Though he’d never said it, I knew what happened back then had scared him straight, so to speak. No wonder he wasn’t worked up over a guy breaking a few things in his office. It would take far more than that to set him off.
Jeremy was the second youngest brother with me rounding out Mama Lovett’s boys. Jeremy ran a construction company in town and was the only one of our fearsome five who’d found himself a girl and settled down. Marie, his fiancée, and her five-year-old son Austin had somehow managed to capture my brother’s heart.
In doing so, Marie found herself alone on the female side of the Lovett family. Mama was gone and had been for years now.
I had sympathy for Marie. Being the one rose among five prickly thorns in this family couldn’t be easy. She was a trooper about it, but I respected the hell out of her for putting up with us all. She was a strong woman though, so I had no doubt putting up with us was probably easy.
Marie had been to hell and back with her ex a couple of months ago. She and Jeremy eventually made it through to the other side, but not without testing her strength and resolve.
Evan walked back into his office carrying two mugs. He set one down under the coffee maker’s nozzle, pressed a button, and turned to face me. “What’s been going on with you? Haven’t heard from you for a couple of days.”
I shrugged, pulling my notebook out of my pocket to deal with the report. “Not too much. Just been busy.”
The coffee maker hummed, a rich aroma scenting the air. Evan narrowed his eyes, skepticism stamped on his face. “Busy, huh? You’re a police officer in Cypress Creek. You’re never too busy to make a call.”
I flipped him off, but he wasn’t wrong. I was close to my brothers. We were all close, but I was the one who checked in with everyone the most often. No idea why, since despite Evan’s teasing, being a small-town cop kept me plenty busy.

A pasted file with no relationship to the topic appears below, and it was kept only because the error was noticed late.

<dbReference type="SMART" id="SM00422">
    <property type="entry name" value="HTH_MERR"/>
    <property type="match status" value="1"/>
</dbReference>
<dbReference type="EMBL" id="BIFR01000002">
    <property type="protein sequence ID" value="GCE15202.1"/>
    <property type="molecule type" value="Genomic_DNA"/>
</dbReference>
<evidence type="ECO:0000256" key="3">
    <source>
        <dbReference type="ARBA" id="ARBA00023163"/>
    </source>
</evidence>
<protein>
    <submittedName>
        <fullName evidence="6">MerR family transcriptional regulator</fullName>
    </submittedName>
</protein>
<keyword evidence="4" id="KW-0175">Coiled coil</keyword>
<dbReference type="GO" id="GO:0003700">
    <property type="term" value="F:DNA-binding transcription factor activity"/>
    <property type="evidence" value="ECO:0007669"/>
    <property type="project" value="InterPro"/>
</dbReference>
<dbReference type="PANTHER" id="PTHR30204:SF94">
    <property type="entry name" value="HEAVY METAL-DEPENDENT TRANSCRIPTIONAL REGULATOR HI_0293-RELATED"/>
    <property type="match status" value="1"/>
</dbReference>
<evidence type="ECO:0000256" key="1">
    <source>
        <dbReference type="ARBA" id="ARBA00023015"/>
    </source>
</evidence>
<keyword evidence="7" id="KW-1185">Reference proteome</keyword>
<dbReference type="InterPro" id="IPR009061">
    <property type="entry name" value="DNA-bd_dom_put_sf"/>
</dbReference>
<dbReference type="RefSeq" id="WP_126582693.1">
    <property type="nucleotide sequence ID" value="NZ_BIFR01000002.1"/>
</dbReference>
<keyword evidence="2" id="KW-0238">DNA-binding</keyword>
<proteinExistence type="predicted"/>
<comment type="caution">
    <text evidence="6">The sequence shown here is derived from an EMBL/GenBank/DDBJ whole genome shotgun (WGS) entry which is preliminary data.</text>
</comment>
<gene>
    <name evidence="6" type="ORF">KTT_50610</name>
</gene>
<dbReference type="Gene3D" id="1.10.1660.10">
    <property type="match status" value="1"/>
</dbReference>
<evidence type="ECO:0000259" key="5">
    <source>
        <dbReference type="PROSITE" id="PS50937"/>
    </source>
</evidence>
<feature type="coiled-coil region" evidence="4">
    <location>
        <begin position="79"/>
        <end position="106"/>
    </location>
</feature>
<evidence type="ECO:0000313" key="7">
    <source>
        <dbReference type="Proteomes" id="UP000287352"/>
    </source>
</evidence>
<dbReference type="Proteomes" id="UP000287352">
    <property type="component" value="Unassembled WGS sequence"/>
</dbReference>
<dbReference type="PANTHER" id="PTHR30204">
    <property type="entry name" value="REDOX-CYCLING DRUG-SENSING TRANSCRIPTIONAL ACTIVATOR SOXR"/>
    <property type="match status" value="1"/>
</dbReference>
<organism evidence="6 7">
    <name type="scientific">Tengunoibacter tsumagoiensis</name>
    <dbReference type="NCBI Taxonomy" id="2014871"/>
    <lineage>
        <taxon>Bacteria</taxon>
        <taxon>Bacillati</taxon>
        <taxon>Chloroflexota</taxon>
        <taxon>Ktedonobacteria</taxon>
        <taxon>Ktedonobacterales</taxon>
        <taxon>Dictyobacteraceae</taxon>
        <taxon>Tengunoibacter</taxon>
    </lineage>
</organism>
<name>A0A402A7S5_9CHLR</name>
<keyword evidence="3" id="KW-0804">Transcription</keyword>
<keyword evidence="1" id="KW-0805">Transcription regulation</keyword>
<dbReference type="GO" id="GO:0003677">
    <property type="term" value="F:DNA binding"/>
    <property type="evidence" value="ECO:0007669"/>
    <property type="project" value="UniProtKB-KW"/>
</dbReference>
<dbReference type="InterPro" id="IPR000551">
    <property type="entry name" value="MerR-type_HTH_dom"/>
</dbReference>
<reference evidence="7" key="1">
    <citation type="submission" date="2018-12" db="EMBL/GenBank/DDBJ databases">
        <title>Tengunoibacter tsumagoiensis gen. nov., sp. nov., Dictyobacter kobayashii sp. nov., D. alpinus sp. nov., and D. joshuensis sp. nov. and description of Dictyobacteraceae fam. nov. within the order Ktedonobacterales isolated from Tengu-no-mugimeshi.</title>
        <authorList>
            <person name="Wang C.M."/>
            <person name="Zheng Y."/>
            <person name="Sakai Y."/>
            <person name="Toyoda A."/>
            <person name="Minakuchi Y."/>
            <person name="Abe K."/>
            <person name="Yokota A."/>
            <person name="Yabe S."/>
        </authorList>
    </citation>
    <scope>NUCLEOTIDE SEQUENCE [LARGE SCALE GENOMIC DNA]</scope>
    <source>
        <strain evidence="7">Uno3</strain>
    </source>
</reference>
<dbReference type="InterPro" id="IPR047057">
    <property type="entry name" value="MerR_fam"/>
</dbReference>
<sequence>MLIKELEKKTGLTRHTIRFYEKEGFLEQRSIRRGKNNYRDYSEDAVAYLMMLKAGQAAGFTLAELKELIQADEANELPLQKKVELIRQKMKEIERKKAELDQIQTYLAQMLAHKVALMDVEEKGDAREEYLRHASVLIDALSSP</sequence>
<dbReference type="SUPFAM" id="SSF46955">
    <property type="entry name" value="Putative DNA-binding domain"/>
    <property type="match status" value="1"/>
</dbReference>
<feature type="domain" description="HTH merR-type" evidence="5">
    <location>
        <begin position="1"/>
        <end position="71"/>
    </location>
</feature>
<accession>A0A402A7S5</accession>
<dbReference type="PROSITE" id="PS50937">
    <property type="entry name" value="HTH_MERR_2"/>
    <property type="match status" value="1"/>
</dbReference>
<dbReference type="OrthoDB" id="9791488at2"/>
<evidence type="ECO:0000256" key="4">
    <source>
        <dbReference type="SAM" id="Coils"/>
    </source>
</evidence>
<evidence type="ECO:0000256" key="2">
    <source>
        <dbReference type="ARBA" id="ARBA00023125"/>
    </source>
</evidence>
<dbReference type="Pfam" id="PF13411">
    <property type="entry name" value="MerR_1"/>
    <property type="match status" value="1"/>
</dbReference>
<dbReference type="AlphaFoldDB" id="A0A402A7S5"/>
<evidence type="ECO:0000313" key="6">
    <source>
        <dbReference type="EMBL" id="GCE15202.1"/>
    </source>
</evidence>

I sensed he’d keep on me about not calling much lately. Since lying to my brothers wasn’t something I made a habit of, I decided truth was the best option.
I was a tad leery, seeing as Jeremy had plainly told me to back off, but I forged ahead to test the waters with Evan. “I want to look into Dad’s case.”
My breath caught as I waited for his reaction.
None of us, except for Jeremy, went to see our dad in prison, and we didn’t talk about his case. That was a can of worms we didn’t touch because of Tyson’s involvement with the prosecution, and fallout we all suffered after Dad’s actions became public.
As expected, Evan didn’t look thrilled. His green eyes darkened and his mouth twisted in a frown as he reached for the mug of coffee. “Why would you do that?”
“Because I think Dad’s innocent.”
Evan handed the coffee over to me. “Take a step back, Sonny. Dad’s in jail for a reason. Tyson wouldn’t have put him away if he was innocent. You know as well as I do, he’s not going to let dad see the light of day as a free man ever again. No matter how much it burns, Dad’s getting what he deserves.”
My fingers tightened around the mug. Annoyance thrummed in me that my brothers wouldn’t even hear me out. Evan’s reaction was as swift as Jeremy’s had been. “Something bigger is going on, man. I’m telling you. If I just—”
Evan held up a hand, shaking his head. “Don’t go there. What happened sucked, I agree, but you’re deluding yourself if you think he’s innocent. There’s nothing more there than what we know. The whole damn mess was all over the news. Face the facts.”
Shaking my head, I took a deep breath, letting it out in a heavy sigh and flipping my pen back and forth between my fingers. “It’s not the end, but whatever. Let’s just do this damn report. I need to get back to the station.”
Evan eyed me, no doubt wondering if it was worth it trying to lecture me some more. Lifting his mug of coffee, he carried it to his desk and sat down, clearly deciding to let the topic drop for now. “Fine, let’s get this over with then.”